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APR / 2018
       

Tomorrow’s rides, today.

Lyft is making self-driving a reality. In 2018, the company also decided to reinvent their mobile ridesharing experience—so did I.

Lyft’s open self-driving platform is bringing together the world’s best car manufacturers and technology companies to create a new type of ridesharing network. While that happens, Lyft needed to address existing issues with their mobile apps.

I addressed concerns from daily Lyft riders and drivers by designing a new rider app on my own, with the overall goal to speed up the app interaction time for drivers and riders. As of this writing, Lyft has released a new beta version of their app, which suprisingly paralleled my own research and designs.
Goals
Address multiple UX issues from existing users by creating faster user flows and overhauling core visual design elements.

Performance indicators
︎ Shorten average ride request time by 25%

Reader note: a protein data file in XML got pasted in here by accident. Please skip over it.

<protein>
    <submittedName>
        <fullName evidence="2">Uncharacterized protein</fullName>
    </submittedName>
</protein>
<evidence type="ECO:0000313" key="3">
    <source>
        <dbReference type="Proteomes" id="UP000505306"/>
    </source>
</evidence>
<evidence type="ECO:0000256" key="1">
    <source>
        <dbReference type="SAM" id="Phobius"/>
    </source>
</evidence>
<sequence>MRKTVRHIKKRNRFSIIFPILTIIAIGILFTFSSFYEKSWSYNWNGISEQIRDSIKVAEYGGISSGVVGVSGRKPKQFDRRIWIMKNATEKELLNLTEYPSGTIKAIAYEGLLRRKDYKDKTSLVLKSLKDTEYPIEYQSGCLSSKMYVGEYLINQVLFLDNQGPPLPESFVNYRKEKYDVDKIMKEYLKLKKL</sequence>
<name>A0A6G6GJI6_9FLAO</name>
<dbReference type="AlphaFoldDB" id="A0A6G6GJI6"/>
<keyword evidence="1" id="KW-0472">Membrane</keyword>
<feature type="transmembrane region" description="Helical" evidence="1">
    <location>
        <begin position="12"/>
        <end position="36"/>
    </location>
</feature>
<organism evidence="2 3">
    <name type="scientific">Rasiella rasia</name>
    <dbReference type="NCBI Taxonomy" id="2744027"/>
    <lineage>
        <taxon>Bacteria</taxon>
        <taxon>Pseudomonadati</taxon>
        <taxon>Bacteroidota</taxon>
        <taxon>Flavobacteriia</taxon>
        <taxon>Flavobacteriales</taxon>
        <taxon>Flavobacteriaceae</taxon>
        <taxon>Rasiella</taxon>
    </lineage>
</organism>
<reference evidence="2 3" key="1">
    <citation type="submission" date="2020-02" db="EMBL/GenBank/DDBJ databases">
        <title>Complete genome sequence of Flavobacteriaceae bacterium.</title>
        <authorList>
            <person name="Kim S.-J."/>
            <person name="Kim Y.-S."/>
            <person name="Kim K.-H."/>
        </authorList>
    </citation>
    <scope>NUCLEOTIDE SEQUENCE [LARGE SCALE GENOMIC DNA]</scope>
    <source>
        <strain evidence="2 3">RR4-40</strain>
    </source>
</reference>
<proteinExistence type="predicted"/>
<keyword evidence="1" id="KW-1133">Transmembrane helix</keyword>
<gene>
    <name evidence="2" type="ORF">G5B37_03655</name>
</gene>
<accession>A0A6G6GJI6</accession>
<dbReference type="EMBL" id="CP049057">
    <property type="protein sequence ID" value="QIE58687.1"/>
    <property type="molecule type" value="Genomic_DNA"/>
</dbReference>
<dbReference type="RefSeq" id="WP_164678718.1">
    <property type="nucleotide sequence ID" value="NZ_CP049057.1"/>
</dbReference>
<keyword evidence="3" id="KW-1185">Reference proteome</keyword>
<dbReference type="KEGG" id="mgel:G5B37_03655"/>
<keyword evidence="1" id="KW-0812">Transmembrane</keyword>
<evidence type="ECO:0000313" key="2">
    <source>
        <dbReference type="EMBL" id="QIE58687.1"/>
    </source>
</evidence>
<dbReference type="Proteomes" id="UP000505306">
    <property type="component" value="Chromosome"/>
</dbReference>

︎ Ride request success rate at least >90%
︎ Self-driving tutorial completion <3 min

Responsibilities
End-to-end research and visual design
Timeline
2 weeks

Grab a ride
lyft.com ︎

Self-driving initiative
lyft.com/self-driving-vehicles ︎

New designs




“I wish this was how the app looked today.”


- User Tester

The first self-driving UI for ridesharing

How will users interact with a self-driving Lyft once they’re in the backseat? I designed an in-car touchscreen as well as an onboarding tutorial for riders to learn the basics of ridesharing without human drivers involved.

The fastest ride request time possible

Most ridesharing apps don’t prioritize ride request speed, but I believe that the faster you can book a ride, the more seamless the experience is. So I designed the fastest booking experience ever—riders can request a ride in 15 seconds or less.

Prototype video ︎